Modi got more votes than anybody else in universe: Cameron

London, July 11: British Prime Minister David Cameron on Thursday said that he congratulated Narendra Modi for winning more votes than any other politician in the universe during his phone call after the "extraordinary" Indian election.

"I won't forget my conversation with Prime Minister Modi congratulating him on his victory. I picked up the phone and said, 'It's great to be talking to someone who just got more votes than any other politician anywhere in the universe'," he said.

Cameron disclosed his private conversation with India's newly elected leader during an address to Britain's Indian community at an annual event hosted by the Conservative Friends of India here.

"Britain and India now both have bold reforming governments that believe in free enterprise and progress," he said.

The Conservative Party leader used the forum to canvass for Indian-origin votes in the UK's upcoming general election due in May 2015.

"Elections are won in the heart rather than the head. And actually what is at stake at the next elections are not just the policies and plans but the values that lie behind them," he said.

Cameron revealed this while speaking to the Indian community in London

"That is where I believe British Indians have so much to contribute to this fight that we have in front of us. The values that will help Britain succeed are the values that your communities hold dear," he said.

Invoking Mahatma Gandhi, Cameron said: "As Gandhi said, the best way to find yourself is to lose yourself in the service of others."

Cameron said the India-UK ties was "extremely strong" but "I don't actually think we have yet even scratched the surface of how far this relationship can go."

He outlined three key elements that would help build the relationship further - commitment, respect and ambition.

"I know that with India on the rise, Britain should not for one moment take for granted this relationship. As leader of the Conservative party and as Prime Minister, I have given this relationship real commitment.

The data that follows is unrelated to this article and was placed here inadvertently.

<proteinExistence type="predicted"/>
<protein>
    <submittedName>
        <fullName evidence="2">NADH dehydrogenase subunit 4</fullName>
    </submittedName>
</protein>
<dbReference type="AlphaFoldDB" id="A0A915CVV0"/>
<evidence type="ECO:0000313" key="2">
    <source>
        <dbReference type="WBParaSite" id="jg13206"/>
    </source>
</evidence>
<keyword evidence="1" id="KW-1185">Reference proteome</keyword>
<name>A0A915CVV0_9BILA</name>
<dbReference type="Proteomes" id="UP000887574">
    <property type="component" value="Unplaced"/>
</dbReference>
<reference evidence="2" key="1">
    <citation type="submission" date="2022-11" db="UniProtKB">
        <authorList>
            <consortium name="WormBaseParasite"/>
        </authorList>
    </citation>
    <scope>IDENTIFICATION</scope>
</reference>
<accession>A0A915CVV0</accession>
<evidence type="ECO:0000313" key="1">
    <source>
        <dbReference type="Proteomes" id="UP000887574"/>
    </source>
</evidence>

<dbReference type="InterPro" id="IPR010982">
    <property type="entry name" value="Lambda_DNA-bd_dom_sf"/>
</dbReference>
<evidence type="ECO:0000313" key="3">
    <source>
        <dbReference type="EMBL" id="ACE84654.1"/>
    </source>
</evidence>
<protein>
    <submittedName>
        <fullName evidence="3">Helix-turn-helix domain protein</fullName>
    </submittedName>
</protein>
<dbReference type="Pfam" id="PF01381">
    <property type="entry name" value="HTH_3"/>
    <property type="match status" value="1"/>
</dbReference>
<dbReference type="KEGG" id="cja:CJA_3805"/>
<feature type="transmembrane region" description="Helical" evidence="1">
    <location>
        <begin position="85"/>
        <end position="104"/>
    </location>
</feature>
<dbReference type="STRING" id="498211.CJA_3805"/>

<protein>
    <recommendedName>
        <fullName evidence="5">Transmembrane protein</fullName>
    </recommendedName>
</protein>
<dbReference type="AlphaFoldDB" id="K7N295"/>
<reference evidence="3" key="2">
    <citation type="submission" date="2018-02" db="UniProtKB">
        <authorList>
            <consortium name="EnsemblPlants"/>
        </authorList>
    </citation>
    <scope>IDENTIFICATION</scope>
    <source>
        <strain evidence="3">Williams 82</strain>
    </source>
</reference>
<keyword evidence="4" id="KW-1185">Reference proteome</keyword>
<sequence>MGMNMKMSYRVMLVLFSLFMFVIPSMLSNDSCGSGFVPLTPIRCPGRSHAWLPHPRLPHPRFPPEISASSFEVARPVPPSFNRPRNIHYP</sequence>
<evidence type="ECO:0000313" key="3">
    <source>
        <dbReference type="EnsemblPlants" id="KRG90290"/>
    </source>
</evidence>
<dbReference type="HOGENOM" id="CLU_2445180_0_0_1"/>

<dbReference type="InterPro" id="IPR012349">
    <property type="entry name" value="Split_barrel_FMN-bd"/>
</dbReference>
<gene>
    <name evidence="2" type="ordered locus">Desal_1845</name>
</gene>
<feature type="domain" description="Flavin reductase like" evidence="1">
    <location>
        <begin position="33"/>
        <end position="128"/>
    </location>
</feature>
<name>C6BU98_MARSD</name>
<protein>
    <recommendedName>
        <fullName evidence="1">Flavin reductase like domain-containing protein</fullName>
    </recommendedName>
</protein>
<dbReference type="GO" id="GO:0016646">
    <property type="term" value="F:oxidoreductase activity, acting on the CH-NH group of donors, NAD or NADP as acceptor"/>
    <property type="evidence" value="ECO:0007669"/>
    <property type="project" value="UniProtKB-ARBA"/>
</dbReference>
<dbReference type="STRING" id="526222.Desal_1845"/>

"The first overseas visit I made as PM was to India. I have visited India now more times than any country apart from Brussels, where I have to go more often than frankly I would like to," he said, making light of his ongoing clashes over greater political control within the European Union.

This is a relationship that should be based on respect.

Both our countries face a terrible threat from terrorism and we shall always work together and fight this together, Cameron added.

"But also respect for the histories, religions, traditions of our respective countries," he said refering to his visit to Amritsar last year.

"I will never forget my visit to the Golden Temple, one of the most beautiful, serene and moving places I have ever been to. Sometimes during the trials and tribulations of this job, I think of that and wish I could be there again. I am very proud to have been the first serving Prime Minister to make that visit," he said amid wide applause from a large number of British Sikhs.

We should also show respect for each other's past and our shared past, he said.

"I think it's absolutely a brilliant decision that we made this week to have in Parliament Square, alongside statues of Lloyd George and Churchill and Mandela, in time a statue of one of the greatest men of the 21st century - Mahatma Gandhi," Cameron added in reference to the recent announcement in India on a new Gandhi statue for London.

The British PM also listed "three fabulous facts" that proved the relationship between the two countries can get "even stronger."

"Firstly, Indian business is investing more into the UK than the rest of the European Union put together; second, UK is the biggest inward investor into India, so the economic partnership is getting ever greater; and fact number three is that Britain's biggest diplomatic presence anywhere in the world is actually in India," he said.

"I think that is a testament to the scale of opportunity that we see in this absolutely vibrant relationship," he aid.

The Conservative Friends of India (CFI), co-chaired by Indian-origin MP Alok Sharma and businessman Ranjit Baxi, is aimed at building stronger links between the Conservative Party, the British Indian community and India.

The annual event was attended by senior politicians, MPs as well as the Indian High Commissioner to the UK, Ranjan Mathai.


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